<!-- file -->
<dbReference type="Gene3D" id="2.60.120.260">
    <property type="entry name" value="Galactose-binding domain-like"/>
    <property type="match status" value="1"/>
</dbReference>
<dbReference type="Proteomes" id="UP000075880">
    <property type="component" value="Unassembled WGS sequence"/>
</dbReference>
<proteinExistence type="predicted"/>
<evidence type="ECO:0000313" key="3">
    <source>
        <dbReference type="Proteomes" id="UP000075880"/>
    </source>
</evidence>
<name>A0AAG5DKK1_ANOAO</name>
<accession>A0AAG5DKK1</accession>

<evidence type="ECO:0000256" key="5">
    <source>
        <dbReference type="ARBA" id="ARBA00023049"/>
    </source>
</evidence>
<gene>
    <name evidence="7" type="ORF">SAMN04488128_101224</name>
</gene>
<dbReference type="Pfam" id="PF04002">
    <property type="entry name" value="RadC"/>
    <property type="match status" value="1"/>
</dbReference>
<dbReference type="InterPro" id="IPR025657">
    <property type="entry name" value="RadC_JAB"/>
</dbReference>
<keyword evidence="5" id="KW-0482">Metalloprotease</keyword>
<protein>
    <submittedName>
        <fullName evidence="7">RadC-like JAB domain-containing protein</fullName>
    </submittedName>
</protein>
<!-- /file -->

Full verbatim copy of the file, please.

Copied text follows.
<dbReference type="Gene3D" id="2.60.120.260">
    <property type="entry name" value="Galactose-binding domain-like"/>
    <property type="match status" value="1"/>
</dbReference>
<dbReference type="Proteomes" id="UP000075880">
    <property type="component" value="Unassembled WGS sequence"/>
</dbReference>
<proteinExistence type="predicted"/>
<evidence type="ECO:0000313" key="3">
    <source>
        <dbReference type="Proteomes" id="UP000075880"/>
    </source>
</evidence>
<name>A0AAG5DKK1_ANOAO</name>
<accession>A0AAG5DKK1</accession>

<evidence type="ECO:0000256" key="5">
    <source>
        <dbReference type="ARBA" id="ARBA00023049"/>
    </source>
</evidence>
<gene>
    <name evidence="7" type="ORF">SAMN04488128_101224</name>
</gene>
<dbReference type="Pfam" id="PF04002">
    <property type="entry name" value="RadC"/>
    <property type="match status" value="1"/>
</dbReference>
<dbReference type="InterPro" id="IPR025657">
    <property type="entry name" value="RadC_JAB"/>
</dbReference>
<keyword evidence="5" id="KW-0482">Metalloprotease</keyword>
<protein>
    <submittedName>
        <fullName evidence="7">RadC-like JAB domain-containing protein</fullName>
    </submittedName>
</protein>